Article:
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War in Ukraine: What is taught in Russian schools

Vladimir Lenin once boasted: “Give me four years to teach the children and the seed I have sown will never be uprooted.” The Kremlin of Vladimir Putin seems determined to emulate the founder of the Soviet Union.

Earlier this year, Maria Zakharova issued instructions to…seafarers: “You are on the front line of the information war,” she told a gathering of history and social science professors.

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In accordance with Politicoafter the invasion, released a highly distorted version of her story Ukraines, as described. In a 5,000-word pamphlet titled “On the Historical Unity of Russians and Ukrainians,” where the existence of Ukraine as an independent nation simply does not exist.

The recruitment of the country’s teachers to try to teach Putin’s version of history – and to tighten the Kremlin’s control over schools – was immediate.

The wrong answers… and the apology

Some parents fear that the questionnaires their children have to fill out, with questions like: “Do you support the decision of the President of the Russian Federation to conduct a special military operation in Ukraine?” will be used against them if the “correct” answers are not given.

“I worry about what my child might say in class about our views and how they might be used against us,” says one mother.

In May, a teenage girl in Dagestan spoke out against the war in Ukraine and the video went viral. After being properly admonished, the girl posted a video of her disclaimer, saying, “I was worried about the exams and, with all this in the background, I had a fight with my mother. I admit my mistake and apologize for ruining everyone’s vacation.”

Her mother also apologized, saying: “I overlooked something important in raising my daughter.” A month later, Russia’s Ministry of Education announced a plan to educate parents of students.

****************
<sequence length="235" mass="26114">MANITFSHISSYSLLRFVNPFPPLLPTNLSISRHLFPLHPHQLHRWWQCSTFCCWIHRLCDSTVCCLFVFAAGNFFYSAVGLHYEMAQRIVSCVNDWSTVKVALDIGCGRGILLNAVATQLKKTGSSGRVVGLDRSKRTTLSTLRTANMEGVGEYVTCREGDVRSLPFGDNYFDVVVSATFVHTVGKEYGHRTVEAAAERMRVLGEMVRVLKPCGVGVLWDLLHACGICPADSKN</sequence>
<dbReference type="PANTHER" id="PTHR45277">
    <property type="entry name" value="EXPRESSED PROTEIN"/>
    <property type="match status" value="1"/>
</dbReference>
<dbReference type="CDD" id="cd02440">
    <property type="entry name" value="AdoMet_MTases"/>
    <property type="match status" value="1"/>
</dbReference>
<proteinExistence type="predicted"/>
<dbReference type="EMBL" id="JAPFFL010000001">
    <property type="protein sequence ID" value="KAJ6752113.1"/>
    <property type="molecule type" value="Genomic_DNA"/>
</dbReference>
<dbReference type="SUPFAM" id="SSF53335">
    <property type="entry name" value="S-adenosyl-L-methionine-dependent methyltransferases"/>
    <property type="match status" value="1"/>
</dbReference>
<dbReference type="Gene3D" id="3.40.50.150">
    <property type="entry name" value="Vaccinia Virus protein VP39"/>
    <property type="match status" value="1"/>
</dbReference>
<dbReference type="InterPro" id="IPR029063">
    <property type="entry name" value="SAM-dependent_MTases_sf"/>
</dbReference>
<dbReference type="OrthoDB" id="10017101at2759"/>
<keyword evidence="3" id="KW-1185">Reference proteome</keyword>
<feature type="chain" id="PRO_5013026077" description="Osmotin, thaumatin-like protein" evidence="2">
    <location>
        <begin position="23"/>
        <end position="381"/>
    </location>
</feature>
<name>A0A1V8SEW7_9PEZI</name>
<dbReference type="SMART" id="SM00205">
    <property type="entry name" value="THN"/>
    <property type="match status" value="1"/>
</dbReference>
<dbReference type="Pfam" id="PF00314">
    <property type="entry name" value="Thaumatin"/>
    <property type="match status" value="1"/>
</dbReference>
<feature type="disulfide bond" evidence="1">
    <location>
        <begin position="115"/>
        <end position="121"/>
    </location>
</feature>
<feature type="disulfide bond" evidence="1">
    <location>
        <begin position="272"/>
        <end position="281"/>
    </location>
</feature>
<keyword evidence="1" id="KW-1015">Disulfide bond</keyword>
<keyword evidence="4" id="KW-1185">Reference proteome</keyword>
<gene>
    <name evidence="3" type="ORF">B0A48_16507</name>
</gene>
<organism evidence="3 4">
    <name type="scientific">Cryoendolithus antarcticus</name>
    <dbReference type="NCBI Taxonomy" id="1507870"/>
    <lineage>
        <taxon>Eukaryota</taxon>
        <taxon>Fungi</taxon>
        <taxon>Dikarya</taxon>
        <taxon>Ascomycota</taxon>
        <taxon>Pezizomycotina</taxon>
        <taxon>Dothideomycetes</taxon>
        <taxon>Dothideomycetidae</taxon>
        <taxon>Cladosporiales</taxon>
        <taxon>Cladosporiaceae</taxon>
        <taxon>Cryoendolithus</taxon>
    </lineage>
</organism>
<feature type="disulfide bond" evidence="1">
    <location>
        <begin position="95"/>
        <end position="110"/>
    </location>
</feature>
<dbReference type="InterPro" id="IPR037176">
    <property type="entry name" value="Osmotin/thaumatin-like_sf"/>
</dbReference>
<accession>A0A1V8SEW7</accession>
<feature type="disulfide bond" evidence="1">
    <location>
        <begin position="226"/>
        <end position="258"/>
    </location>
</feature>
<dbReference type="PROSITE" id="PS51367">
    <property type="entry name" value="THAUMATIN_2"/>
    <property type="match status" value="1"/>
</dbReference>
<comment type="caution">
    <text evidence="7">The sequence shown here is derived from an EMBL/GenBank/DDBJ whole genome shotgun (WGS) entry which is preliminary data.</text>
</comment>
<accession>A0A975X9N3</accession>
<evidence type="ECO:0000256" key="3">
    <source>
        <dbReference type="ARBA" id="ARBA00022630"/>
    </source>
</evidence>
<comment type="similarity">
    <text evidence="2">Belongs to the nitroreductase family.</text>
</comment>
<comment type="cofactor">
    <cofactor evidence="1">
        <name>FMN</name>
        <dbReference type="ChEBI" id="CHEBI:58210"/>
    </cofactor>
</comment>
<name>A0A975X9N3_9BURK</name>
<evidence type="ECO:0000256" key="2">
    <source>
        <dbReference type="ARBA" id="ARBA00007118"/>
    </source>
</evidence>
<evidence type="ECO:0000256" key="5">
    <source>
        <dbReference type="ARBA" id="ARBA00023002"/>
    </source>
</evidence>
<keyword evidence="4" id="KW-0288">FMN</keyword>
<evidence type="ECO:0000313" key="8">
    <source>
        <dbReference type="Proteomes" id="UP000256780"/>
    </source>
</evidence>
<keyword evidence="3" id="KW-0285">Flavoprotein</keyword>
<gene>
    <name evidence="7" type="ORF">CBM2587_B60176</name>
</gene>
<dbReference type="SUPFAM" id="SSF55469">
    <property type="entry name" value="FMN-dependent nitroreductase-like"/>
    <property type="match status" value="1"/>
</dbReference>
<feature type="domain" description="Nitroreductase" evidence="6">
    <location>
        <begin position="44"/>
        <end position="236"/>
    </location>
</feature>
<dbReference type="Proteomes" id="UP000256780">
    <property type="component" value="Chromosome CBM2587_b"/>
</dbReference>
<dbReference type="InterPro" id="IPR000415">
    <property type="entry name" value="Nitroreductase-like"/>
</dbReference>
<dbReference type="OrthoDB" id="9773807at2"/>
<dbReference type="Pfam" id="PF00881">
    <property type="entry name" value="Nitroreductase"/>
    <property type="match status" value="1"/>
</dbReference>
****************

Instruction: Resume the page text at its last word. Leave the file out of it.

What is “my country”

The My Country curriculum offers a highly selective historical narrative – one that ignores, for example, the Holodomor, the famine allegedly inflicted by the Soviets on Ukraine in the 1930s, which sent millions of Ukrainians to their deaths.

The text begins as follows: “Ukraine and Russia are two parts of a single, historical, spiritual and cultural space.”

Through an eight-stage timeline, the curriculum begins with the Baptism of Russia — the mass baptism ordered by Vladimir the Great in 988 of Kievan Rus, a medieval political confederation that spanned modern-day Belarus, Ukraine and part of Russia — and culminates with Russia’s recognition of the “independent republics” of Donetsk and Luhansk this year.

It is also reported that the USSR helped the development of Ukraine. the Great Patriotic War against Nazi Germany is highlighted, NATO is portrayed as a threat to Russia, with its enlargement putting pressure on Putin while the bloody Maidan uprising that overthrew the autocratic and pro-Russian Ukrainian leader Yanukovych is called a coup d’état: “The radicals, with strong Western support, seized power in 2014, sowed terror against those who opposed unconstitutional actions. Ukrainian cities were swept by a wave of pogroms and violence, and unpunished killings.”

Russian artists and cultural figures have been recruited to help. Nikita Mikhalkov, the Oscar-winning director of “Burnt by the Sun” and staunch Putin supporter who last week called for the eradication of the Ukrainian language, has made a highly controversial 48-minute film for Russian schoolchildren about the “origins of fascism” .

From this academic year, which started this week, a new series of courses was also introduced. Called “Conversations on what matters”, pupils will be taught about patriotism and teachers are invited to talk about how the war in Ukraine is “an example of true love for the country and the Russian people”.

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“The happiness of the country more precious than life”

Lessons are tailored for each age group: Those teaching the two youngest grades refer to the love of nature as “a manifestation of love for the Motherland,” while authorized lessons for other grades will be based on slogans such as “It’s not scary to die for Russia”, “The happiness of the motherland is more valuable than life” and “Love the motherland – serve the motherland”.

In a video, teachers explain that Russians must “defend the Motherland at a dangerous time”, while it is emphasized that the “special military operation” is protecting people in Donbas, Ukraine from fascists and preventing an insidious NATO from developing bases in Ukraine.

As is often the case with authoritarian governments, fear is now being manufactured and weaponized in Russia’s ranks. Lenin would, indeed, be proud.

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